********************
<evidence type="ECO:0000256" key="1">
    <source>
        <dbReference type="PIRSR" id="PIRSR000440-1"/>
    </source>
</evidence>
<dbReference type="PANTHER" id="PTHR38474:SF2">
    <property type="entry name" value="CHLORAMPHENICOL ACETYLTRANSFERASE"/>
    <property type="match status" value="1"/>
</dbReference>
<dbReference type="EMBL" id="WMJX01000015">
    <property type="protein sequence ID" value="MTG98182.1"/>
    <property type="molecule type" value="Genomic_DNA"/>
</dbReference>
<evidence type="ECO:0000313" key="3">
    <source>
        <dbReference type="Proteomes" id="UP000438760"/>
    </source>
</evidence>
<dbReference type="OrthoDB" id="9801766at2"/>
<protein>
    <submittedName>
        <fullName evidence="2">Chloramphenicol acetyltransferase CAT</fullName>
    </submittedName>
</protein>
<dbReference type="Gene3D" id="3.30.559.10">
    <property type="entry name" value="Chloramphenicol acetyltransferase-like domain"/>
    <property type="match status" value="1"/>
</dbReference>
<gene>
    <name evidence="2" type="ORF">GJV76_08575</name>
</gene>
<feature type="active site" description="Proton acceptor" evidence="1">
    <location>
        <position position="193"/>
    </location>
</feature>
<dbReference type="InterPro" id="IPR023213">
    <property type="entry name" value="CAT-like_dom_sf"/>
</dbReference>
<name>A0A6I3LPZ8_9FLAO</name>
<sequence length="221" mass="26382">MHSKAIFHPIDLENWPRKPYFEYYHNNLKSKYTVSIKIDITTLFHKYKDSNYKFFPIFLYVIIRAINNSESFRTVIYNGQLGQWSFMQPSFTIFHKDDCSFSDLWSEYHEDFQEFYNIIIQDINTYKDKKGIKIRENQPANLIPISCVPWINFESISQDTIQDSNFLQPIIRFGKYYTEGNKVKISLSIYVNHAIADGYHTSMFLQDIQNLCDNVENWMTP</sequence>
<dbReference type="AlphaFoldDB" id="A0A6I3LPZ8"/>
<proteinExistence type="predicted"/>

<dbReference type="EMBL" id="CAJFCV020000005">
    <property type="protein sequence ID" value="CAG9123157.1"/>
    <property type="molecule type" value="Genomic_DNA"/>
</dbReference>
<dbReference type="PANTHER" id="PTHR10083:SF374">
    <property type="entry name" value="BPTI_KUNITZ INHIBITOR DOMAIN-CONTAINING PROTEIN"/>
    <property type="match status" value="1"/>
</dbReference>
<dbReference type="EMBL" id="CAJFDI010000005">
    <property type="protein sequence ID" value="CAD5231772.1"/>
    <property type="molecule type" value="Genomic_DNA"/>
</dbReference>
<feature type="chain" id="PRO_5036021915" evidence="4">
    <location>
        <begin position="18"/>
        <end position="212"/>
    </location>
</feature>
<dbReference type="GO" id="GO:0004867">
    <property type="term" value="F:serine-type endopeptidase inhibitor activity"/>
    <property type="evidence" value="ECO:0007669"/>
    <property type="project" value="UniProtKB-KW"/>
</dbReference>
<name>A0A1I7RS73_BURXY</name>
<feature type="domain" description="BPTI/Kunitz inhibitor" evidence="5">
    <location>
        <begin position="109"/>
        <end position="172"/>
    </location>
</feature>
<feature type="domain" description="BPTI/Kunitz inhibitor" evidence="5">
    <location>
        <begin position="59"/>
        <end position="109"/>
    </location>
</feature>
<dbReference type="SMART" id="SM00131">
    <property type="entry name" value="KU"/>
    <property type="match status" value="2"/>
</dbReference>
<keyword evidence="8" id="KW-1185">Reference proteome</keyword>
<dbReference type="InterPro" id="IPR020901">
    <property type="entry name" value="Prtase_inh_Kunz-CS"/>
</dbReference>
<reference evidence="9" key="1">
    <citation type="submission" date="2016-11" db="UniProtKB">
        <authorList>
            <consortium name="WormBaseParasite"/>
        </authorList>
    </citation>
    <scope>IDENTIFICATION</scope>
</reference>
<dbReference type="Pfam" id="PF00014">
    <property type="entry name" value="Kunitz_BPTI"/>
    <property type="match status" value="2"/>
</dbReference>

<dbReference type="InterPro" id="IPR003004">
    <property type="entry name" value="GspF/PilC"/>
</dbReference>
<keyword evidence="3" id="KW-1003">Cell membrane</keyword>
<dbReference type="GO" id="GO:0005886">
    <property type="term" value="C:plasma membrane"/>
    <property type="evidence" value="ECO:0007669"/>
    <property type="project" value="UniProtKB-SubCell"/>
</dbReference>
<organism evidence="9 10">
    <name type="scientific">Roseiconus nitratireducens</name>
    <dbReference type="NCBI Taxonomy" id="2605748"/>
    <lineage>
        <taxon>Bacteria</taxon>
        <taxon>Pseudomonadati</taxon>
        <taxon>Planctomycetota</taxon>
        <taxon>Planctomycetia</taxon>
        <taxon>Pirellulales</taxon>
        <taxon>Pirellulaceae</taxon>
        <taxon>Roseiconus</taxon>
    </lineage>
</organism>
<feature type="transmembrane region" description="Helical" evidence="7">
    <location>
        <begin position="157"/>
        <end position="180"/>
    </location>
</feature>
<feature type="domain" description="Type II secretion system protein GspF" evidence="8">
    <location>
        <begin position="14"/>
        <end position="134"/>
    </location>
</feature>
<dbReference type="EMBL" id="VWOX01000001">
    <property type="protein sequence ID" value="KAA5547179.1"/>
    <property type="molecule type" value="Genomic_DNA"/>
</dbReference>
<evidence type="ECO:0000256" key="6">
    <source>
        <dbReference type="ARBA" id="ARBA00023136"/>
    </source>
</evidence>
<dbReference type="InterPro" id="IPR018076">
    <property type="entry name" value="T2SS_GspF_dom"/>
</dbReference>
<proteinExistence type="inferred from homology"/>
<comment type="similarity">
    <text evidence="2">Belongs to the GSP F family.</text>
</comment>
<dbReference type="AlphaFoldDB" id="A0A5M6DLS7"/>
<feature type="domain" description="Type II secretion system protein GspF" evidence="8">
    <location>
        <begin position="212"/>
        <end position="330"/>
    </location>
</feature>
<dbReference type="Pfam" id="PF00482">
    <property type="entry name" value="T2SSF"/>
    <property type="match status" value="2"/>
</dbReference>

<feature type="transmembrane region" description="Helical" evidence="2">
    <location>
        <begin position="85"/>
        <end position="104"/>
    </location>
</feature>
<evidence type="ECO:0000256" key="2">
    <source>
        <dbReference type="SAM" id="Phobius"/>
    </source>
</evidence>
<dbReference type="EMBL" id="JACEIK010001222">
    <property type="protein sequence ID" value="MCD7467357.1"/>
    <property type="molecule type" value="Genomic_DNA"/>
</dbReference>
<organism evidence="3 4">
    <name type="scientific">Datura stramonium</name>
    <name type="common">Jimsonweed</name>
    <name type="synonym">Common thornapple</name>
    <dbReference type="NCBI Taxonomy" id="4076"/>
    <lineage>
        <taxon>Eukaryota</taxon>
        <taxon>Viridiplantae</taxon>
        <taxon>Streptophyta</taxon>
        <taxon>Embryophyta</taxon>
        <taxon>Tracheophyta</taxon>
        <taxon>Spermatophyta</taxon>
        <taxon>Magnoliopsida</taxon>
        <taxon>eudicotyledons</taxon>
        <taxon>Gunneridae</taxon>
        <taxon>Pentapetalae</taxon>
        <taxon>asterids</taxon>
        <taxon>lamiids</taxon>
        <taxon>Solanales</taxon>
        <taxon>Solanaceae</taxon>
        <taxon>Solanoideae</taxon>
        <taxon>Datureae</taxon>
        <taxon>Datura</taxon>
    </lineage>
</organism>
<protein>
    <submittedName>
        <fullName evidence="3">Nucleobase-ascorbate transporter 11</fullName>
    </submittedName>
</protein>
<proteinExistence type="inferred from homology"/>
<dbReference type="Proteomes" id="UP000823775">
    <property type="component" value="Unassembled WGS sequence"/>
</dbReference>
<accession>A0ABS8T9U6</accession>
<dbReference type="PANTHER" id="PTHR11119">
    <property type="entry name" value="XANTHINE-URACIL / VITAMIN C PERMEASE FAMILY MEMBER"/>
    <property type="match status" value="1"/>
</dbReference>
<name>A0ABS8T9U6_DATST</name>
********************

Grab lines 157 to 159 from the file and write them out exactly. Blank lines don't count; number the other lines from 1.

<dbReference type="Pfam" id="PF00482">
    <property type="entry name" value="T2SSF"/>
    <property type="match status" value="2"/>